See what’s new in the Fourth Edition:
· Additional bioconcentration factors
· Additional aquatic and mammalian toxicity values
· Additional degradation rates and corresponding half-lives in various environmental compartments
· Ionization potentials
· Additional aqueous solubility of miscellaneous inorganic and organic compounds
· Additional Henry’s Law constants for 1,850 compound entries
· Additional octanol-water partition coefficients for 1,475 compound entries
· Additional biological, chemical, and theoretical oxygen demand values for various organic compounds
· Four additional tables: Test Method Number Index, Dielectric Values of Earth Materials and Fluids, Lowest Odor Threshold Concentrations of Organic Compounds in Water, and Lowest Threshold Concentrations of Organic Compounds in Water
· A section for each compound entry describing potential sources of compounds detected in the environment
The compounds profiled include solvents, herbicides, insecticides, fumigants, and other hazardous substances commonly found in the groundwater and soil environments, the organic Priority Pollutants promulgated by the U.S. EPA under the Clean Water Act of 1977, and compounds commonly found in the workplace and environment. The presentation remains virtually the same as previous editions, making the information easy to find and immediately useful.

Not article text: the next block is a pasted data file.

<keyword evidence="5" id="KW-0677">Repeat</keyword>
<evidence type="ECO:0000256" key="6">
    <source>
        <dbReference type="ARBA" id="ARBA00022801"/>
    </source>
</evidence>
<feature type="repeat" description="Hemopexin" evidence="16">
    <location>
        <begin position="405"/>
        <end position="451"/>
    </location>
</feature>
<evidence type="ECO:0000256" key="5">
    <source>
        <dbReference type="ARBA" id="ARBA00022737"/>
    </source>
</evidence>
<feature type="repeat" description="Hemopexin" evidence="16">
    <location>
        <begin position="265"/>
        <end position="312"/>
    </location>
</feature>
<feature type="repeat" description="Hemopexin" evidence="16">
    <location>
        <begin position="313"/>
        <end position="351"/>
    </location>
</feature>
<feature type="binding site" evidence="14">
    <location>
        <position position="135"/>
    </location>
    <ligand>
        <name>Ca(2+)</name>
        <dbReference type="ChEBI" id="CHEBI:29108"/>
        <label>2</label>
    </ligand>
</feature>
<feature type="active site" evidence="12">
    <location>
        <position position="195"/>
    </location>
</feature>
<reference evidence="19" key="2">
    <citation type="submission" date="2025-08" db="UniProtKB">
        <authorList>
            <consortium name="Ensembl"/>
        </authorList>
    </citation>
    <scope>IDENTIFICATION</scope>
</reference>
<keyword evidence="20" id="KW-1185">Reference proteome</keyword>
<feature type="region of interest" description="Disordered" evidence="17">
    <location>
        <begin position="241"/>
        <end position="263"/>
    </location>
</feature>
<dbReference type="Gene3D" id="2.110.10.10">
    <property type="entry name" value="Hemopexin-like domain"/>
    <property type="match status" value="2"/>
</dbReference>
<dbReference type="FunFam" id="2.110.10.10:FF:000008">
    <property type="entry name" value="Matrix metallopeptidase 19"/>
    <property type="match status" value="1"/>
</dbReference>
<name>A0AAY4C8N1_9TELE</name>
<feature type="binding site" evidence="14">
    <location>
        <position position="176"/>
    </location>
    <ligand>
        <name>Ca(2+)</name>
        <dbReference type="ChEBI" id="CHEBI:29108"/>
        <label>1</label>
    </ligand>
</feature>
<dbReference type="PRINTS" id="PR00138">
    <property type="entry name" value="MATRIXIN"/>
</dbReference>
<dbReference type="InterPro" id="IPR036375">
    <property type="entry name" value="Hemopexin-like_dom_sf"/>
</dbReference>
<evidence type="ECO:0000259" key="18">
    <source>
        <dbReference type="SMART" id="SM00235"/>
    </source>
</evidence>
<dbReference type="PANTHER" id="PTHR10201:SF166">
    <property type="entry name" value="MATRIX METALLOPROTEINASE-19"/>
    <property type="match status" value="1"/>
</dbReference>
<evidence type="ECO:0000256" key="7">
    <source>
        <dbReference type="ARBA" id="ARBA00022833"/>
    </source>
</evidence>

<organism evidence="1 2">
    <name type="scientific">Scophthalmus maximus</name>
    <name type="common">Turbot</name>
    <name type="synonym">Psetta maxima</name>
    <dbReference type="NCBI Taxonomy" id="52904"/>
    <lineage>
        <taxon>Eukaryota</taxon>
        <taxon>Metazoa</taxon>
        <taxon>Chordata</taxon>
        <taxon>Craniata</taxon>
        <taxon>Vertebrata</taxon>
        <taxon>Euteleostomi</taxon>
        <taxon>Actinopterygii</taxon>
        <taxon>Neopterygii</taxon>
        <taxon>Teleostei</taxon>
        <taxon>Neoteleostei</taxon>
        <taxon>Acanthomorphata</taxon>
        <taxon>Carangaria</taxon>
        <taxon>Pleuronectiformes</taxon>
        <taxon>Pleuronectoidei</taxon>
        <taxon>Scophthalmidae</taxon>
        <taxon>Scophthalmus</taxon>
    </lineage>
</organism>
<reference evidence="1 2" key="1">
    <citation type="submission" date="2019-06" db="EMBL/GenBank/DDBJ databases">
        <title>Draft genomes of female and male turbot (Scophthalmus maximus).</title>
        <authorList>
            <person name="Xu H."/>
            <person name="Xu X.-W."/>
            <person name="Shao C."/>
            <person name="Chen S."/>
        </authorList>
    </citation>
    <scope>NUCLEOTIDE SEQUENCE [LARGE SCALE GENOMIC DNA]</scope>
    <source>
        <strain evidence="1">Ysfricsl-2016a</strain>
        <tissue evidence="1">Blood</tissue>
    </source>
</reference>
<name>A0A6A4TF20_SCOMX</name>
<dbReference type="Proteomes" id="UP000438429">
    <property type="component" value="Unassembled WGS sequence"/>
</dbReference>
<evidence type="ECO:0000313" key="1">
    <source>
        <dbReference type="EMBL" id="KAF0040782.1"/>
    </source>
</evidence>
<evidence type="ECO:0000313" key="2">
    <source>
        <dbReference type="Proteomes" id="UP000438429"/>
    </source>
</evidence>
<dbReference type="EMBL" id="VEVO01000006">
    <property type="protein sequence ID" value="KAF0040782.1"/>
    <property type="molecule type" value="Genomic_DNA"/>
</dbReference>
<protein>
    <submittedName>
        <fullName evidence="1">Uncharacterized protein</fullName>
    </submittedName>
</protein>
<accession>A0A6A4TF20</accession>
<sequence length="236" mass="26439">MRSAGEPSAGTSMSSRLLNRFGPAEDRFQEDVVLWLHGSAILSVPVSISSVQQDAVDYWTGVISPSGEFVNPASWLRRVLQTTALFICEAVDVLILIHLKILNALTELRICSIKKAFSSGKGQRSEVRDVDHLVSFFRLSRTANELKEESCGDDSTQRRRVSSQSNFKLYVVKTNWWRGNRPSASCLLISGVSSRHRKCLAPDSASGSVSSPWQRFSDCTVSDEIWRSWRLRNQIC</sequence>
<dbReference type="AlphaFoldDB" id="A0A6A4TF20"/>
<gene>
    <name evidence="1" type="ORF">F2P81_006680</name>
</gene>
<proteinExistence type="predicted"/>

The Colorado River is an essential resource for a surprisingly large part of the United States, and every gallon that flows down it is owned or claimed by someone. David Owen traces all that water from the Colorado’s headwaters to its parched terminus, once a verdant wetland but now a million-acre desert. He takes readers on an adventure downriver, along a labyrinth of waterways, reservoirs, power plants, farms, fracking sites, ghost towns, and RV parks, to the spot near the U.S.–Mexico border where the river runs dry.
Water problems in the western United States can seem tantalizingly easy to solve: just turn off the fountains at the Bellagio, stop selling hay to China, ban golf, cut down the almond trees, and kill all the lawyers. But a closer look reveals a vast man-made ecosystem that is far more complex and more interesting than the headlines let on.
The story Owen tells in Where the Water Goes is crucial to our future: how a patchwork of engineering marvels, byzantine legal agreements, aging infrastructure, and neighborly cooperation enables life to flourish in the desert —and the disastrous consequences we face when any part of this tenuous system fails.